All of my friends loved Soundgarden. I didn’t get it. Not that I knew much about them. I heard about twenty seconds of ‘Spoon Man’ and ‘Jesus Christ Pose’ but never got to hear a full song, except for ‘Black Hole Sun,’ which I could never, ever stand. I remember when Audioslave came out and everybody loved them (hard to remember now seeing as how hard the backlash against them was on their later material), it took me almost six months to try them out because I simply couldn’t stand the idea of the Black Hole Sun guy. Luckily I did try them out though, because they made three of my favourite songs ever (‘Exploder,’ ‘Shadow Of The Sun’ and ‘Like A Stone.’) EVERY SONG IS YOUR FAVOURTIE SONG EVER!
I remember seeing some footage of Tool playing at an early Lolapolloza festival and looking like a Grunge band. When they came out they were sort of in, or suitable for fans of, the Grunge movement. They evolved far and beyond that over the years, but you can still hear how people would think that on Opiate and Undertow. I always find the most Grungey Tool stuff, the Tool stuff I like the least. I prefer the Proggier and more Metal side of their sound. That’s me.
I could never stand anything by Jane’s Addiction (from what little I heard) but I do have a very clear memory of Chef from South Park saying “Perry Farrell” on the Chef Aid cd. I also couldn’t ever tolerate much by the Smashing Pumpkins (or Zwan later, when they came out) except for that one that says “the world is a vampire” but not even that much, since I just wanted it to play the theme tune to the Buffy-spin-off TV Show Angel, like what happened in a Sky One advertisement once.
I remember liking Stone Temple Pilots’ ‘Days Of The Week’ a bit, but never trusting it enough to either pay full-attention or try out any more music by them. When Scott later turned up in Velvet Revolver and the band had a bit of a Grungey vibe I couldn’t ever stick them at all. That’s not what I want from members of GnR to be honest.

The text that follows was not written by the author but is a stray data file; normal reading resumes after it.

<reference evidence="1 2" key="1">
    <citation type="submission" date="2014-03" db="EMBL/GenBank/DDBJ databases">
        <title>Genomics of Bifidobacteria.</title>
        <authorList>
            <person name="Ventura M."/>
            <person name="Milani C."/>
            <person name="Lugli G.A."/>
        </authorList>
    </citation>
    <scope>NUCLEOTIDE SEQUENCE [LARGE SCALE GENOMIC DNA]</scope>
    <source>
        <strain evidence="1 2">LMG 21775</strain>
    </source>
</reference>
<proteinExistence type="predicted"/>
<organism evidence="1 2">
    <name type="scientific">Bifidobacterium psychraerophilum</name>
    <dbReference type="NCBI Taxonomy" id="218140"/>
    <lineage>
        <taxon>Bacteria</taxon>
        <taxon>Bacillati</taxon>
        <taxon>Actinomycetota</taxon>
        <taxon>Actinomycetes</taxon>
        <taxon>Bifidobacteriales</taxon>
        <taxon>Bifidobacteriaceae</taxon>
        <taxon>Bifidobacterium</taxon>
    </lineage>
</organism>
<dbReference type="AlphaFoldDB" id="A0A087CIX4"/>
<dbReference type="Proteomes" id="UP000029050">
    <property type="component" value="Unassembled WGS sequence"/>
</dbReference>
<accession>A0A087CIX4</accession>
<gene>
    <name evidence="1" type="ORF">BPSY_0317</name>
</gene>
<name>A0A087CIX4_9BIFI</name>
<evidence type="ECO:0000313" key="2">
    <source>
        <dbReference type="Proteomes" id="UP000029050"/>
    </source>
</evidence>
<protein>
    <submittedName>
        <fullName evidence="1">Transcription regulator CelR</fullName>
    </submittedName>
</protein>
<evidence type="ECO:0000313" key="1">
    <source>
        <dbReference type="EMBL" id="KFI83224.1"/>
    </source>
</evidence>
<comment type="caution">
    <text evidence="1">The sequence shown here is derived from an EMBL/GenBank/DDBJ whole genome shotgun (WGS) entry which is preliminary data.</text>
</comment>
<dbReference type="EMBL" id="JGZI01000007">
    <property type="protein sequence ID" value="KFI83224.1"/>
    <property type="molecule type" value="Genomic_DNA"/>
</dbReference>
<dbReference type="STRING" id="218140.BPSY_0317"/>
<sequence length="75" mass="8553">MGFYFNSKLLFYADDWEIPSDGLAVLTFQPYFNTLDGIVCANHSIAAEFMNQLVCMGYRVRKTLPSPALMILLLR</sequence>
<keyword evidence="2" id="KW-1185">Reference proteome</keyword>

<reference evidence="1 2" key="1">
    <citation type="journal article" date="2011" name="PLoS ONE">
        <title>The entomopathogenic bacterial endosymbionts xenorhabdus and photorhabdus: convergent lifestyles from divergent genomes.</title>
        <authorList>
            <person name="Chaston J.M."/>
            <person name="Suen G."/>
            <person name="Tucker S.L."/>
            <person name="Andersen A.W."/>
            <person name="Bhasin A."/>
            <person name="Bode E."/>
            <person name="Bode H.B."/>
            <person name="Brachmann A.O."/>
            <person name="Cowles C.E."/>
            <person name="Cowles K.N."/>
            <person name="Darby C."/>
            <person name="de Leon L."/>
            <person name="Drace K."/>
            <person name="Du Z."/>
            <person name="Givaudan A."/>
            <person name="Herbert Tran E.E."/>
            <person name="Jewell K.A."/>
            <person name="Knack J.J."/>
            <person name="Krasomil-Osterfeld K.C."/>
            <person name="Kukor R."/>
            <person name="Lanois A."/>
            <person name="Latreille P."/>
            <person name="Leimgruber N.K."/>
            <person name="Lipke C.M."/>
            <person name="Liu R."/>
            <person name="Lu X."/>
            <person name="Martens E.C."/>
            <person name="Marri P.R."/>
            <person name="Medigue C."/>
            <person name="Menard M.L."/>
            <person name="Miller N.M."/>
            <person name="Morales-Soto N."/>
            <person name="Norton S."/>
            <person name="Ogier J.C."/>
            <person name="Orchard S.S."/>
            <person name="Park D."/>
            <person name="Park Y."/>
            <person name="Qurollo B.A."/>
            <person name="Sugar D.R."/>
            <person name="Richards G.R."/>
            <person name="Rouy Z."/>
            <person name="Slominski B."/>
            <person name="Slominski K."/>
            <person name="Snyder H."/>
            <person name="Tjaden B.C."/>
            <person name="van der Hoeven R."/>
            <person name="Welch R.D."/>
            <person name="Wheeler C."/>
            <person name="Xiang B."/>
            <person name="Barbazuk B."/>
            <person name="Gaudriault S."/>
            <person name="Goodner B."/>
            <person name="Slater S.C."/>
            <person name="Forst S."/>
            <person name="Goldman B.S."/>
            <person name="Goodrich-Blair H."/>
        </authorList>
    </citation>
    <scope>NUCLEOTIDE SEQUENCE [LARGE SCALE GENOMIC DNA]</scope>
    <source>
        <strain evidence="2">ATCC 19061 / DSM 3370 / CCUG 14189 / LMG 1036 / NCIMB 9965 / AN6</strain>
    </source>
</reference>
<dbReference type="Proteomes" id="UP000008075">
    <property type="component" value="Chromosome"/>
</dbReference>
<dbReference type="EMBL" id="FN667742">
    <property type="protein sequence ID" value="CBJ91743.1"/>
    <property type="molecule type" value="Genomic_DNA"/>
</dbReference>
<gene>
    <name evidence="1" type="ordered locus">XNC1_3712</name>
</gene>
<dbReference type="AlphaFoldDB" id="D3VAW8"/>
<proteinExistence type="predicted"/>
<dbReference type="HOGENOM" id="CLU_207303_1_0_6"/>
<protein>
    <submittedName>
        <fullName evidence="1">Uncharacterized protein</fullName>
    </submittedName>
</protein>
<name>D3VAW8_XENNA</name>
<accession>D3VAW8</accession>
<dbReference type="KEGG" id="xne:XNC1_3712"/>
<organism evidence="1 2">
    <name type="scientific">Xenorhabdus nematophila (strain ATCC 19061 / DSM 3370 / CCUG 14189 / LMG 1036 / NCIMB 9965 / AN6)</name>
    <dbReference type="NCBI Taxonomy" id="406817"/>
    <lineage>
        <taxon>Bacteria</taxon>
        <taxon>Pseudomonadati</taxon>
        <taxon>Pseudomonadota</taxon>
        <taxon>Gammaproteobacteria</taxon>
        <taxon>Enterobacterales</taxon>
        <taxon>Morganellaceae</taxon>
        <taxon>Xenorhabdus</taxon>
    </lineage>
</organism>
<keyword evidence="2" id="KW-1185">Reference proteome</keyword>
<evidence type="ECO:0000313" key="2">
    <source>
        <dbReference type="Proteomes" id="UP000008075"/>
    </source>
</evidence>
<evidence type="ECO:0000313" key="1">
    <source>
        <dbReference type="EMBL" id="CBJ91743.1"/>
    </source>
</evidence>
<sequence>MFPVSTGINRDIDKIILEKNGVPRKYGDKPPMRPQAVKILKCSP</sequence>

I reckon its not what most people want. I don’t even like Slash’s new critically acclaimed solo stuff. Who wouldn’t love a band that just sounded like ‘Out Ta Get Me’ ‘Its So Easy’ ‘Anything Goes’ and ‘My Michelle’ though, with no Grunge. Why don’t former GnR members make that? Just grab Seb Bach to sing and make the hardest, edgiest GnR style material with no orchestras or horns, only one tasteful ballad per album and first and foremost play hard driving, slightly metallic hard rock with intensity?
Anyway. Grunge. Around that early time in my music hobby, I always heard a few songs by L7 and The Pixies and hated them. Not for me. I heard Mark Lanegan turn up as a guest on QOTSA albums but never actually heard any Screaming Trees. I think I listened to a song on Youtube last year and wasn’t impressed. I heard Mudhoney’s name a lot but never heard a song by them, ever. Did they piss off someone at MTV2 or something?
About a year ago I got into a massive spree of watching music-documentaries almost every day. During this (or should I say “one of these” since they keep coming back) phase I watched the documentary Hype! which is all about the whole Seattle Grunge scene and Subpop records and how they went from a shitty little bunch of barely talented local Punk bands playing in dive bars to an audience of no one to Platinum albums, million dollar music videos, sell-out world tours, and the cover of Rolling Stone magazine.
I remember really falling in love with the song ‘Touch Me I’m Sick’ by Mudhoney off the back of that, many years too late, but never doing anything about it. Because I was done with Grunge ten years prior, remember? I couldn’t possibly buy a Grunge album when I’d moved on. That would be like picking up Static X’s third album (which I remember Terrorizer pretentiously calling “Photoshop Metal” ((possibly in the same issue that they reviewed Machine Head’s Trough The Ashes Of Empires, the same month that Rock Sound Magazine gave away a CD that had a track from it – either ‘Elegy,’ ‘Left Unfinished’ or ‘Bite The Bullet’ – my memory is fuzzy – and made me distrust and not try out that brilliant album for years)) at a time before I’d heard of the computer programme Photoshop, and so was bamboozled by the idea of Photoshop ((as in get your photos developed)) Metal and what the heck that analogy was supposed to mean.)
I mean. You don’t often go back to those early development points after you’ve cut them off and part of your identity has been formed around their absence. Or do you? Isn’t that what this whole series is about? Discovering classic albums that I’ve missed? (Yes it is, keep up!).
So. Am I ready to listen to some depressing, angsty Grunge? (after listening to what the internet is fond of calling “happy, happy” Helloween?) No. Stop Reading.
I mean OF COURSE.
The album opens up with ‘Them Bones,’ which is handy, I’ve heard this one before, I already know that I like it. It just sort of pops like a zit, into a riff that’s going backwards in on itself. There’s a nice melodic chorus that reminds me a bit of ReLoad era Metallica and Tribe era Queensryche (oh it reminds you of the stuff it influenced, does it?). The brief chorus is very enjoyable. So is the guitar solo. Much more musical than Kurt Cobain’s solos. A bit more Metal and less Zeppliny than Pearl Jam’s solos. I like the last chorus.